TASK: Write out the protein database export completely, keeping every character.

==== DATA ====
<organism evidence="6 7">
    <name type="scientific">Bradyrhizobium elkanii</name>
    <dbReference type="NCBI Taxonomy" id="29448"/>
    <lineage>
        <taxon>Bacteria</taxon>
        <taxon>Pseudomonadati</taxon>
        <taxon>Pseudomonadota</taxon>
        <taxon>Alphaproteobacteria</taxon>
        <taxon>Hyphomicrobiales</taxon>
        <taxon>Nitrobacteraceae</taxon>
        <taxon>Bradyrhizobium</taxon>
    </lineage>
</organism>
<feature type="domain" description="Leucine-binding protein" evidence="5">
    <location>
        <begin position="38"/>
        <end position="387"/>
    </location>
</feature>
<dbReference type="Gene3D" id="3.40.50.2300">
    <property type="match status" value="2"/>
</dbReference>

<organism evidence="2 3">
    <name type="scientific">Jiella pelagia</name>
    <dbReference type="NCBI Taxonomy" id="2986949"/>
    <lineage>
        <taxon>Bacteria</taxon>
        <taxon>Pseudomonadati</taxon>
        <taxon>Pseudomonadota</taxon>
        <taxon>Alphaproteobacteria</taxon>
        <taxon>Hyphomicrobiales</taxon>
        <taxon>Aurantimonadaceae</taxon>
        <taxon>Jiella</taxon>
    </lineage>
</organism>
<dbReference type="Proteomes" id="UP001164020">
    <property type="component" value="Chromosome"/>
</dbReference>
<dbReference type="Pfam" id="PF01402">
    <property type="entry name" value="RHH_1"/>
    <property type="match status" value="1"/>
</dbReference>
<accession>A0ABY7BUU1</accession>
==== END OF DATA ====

<organism evidence="6 7">
    <name type="scientific">Bradyrhizobium elkanii</name>
    <dbReference type="NCBI Taxonomy" id="29448"/>
    <lineage>
        <taxon>Bacteria</taxon>
        <taxon>Pseudomonadati</taxon>
        <taxon>Pseudomonadota</taxon>
        <taxon>Alphaproteobacteria</taxon>
        <taxon>Hyphomicrobiales</taxon>
        <taxon>Nitrobacteraceae</taxon>
        <taxon>Bradyrhizobium</taxon>
    </lineage>
</organism>
<feature type="domain" description="Leucine-binding protein" evidence="5">
    <location>
        <begin position="38"/>
        <end position="387"/>
    </location>
</feature>
<dbReference type="Gene3D" id="3.40.50.2300">
    <property type="match status" value="2"/>
</dbReference>

<organism evidence="2 3">
    <name type="scientific">Jiella pelagia</name>
    <dbReference type="NCBI Taxonomy" id="2986949"/>
    <lineage>
        <taxon>Bacteria</taxon>
        <taxon>Pseudomonadati</taxon>
        <taxon>Pseudomonadota</taxon>
        <taxon>Alphaproteobacteria</taxon>
        <taxon>Hyphomicrobiales</taxon>
        <taxon>Aurantimonadaceae</taxon>
        <taxon>Jiella</taxon>
    </lineage>
</organism>
<dbReference type="Proteomes" id="UP001164020">
    <property type="component" value="Chromosome"/>
</dbReference>
<dbReference type="Pfam" id="PF01402">
    <property type="entry name" value="RHH_1"/>
    <property type="match status" value="1"/>
</dbReference>
<accession>A0ABY7BUU1</accession>